My dear friend Taylor has a blog filled with some of the most wonderful, inspiring posts. She recently started a series called “I Have, Not I Am” and I was lucky enough to be asked to write a piece for it. There are many things we ‘have’ – ages, jobs, physical characteristics – but they don’t necessarily define us. I’m sharing mine with you here, but I urge you to go to her blog and take a look around at both the stories in this series and the other posts. She has a way of writing that paints a picture in your mind.
If you have a story for Taylor, send it to firstname.lastname@example.org
I have bad knees. I have multiple knee braces, surgery scars, physical therapists and surgeons to prove it.
For a long time, I’ve let my bad knees define who I am.
I’d walk around with a significant limp or a knee brace with so many components it was frustrating just to get it on and I’d hear, “Oh you poor thing, what happened to you?” While this is a nice sentiment and I appreciate people asking how I’m doing and wishing me well, it’s never been something I’ve liked hearing.
Here’s a history of my knee problems:
I had my first knee surgery in 2005 when I was 14 years old. I had just finished my freshman year of high school.
Things were going fine until my junior year.
I was on a spring break trip in Italy – a trip organized by one of my favourite high school teachers. While I was there I was having the time of my life; what could be better than 10 days visiting Rome, Sorrento, Capri, Pompeii and the Vatican? Towards the end of the trip we were in a tiny little town full of cobblestone streets. Sounds idyllic, right? My knee didn’t think so.
When we got back from the trip I went to my doctor and was referred to an orthopedic surgeon for some answers. After many tests, scans, and a variety of treatments, I had the second surgery on my left knee in November 2007 to treat synovial plica. I won’t bore you all with the details, but that seemed to solve the problem.
Until it didn’t.
I was a freshman in college when I started getting pain in the same knee again. After a couple of months of hoping it would go away I made an appointment to see my surgeon again.
More tests ensued (x-rays, MRIs, even a body scan). In December of 2009 I had mythird surgery to release a ligament in my knee that was preventing my kneecap from tracking correctly.
Apparently my other knee felt left out.
Early summer 2012 I (being the klutz that I am) stepped in a hole. I didn’t think anything of it until later in the day when I had a nagging pain in my knee. An MRI didn’t conclusively show anything so I had some rounds of physical therapy and other treatment. When that didn’t work it was decided I’d have my fourth surgery in January 2013. I was given a 6-9 month recovery time and both my doctor and I were very optimistic.
Three months into physical therapy and I got yet another weird pain in my knee in the same location as before. I went back to my doctor who thought some rest would be the answer.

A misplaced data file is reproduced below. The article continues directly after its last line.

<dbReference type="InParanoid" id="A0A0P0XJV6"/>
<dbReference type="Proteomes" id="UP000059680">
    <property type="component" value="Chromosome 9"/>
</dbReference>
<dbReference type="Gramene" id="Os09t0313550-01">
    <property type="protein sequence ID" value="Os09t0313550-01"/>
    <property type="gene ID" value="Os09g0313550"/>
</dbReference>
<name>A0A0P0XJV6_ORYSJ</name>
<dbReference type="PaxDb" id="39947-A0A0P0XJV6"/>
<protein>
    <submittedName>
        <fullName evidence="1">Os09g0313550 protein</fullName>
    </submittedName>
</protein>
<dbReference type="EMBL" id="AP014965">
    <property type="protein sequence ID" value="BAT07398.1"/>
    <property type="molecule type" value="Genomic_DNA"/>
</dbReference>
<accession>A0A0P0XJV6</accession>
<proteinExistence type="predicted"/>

I tried supports in my shoes, pool therapy, more physical therapy, novocaine and cortisone shots. Absolutely nothing worked.
I was referred to another doctor who looked at everything and he didn’t have any answers either.
I went back to the doctor who performed my surgery and he suggested PRP – a treatment in which they take blood, spin and separate it and inject the plasma into the injured site, regenerating the tissue.
That didn’t work either.
My doctor couldn’t figure out what was wrong. The poor man tried so, so hard and he was just as frustrated as I was. Together we came to the conclusion that he had done all he could for me, so I was referred back to the doctor who performed two of the three surgeries on my other knee. After speaking to my other doctor, looking at my MRIs and doing a few other tests, he decided the problem was likely an abundance of scar tissue. I (along with my parents) thought the best course of action would be to remove the scar tissue so January of this year I went in for my fifth surgery where my doctor scraped out the scar tissue and removed the sutures from my previous surgery.
I’m rehabbing now and am hopeful this will be the last surgery I have to have for a long, long time.
Based on that, you can probably understand why I let me bad knees define me. Years and years of doctors appointments, physical therapy and various other treatments led me to a point where I believed my bad knees were one of my defining points.
It wasn’t really until Taylor asked me to write this “I Have, Not I Am” piece that I came to the conclusion that my knees don’t define me.
Yes, I have bad knees but there is so much more to me than that.
Here’s what I am:
a daughter, sister, friend, sports fanatic, baker, cook, food blogger, recipe developer, proud English girl. These are the things that define me; things that when I’m asked to describe myself go deeper than saying “Well, I’m tall, have brown hair/eyes and bad knees.” I might have bad knees, but I’m no longer letting that define me.
I want to be defined by the person that I am, not the physical limitations I currently have.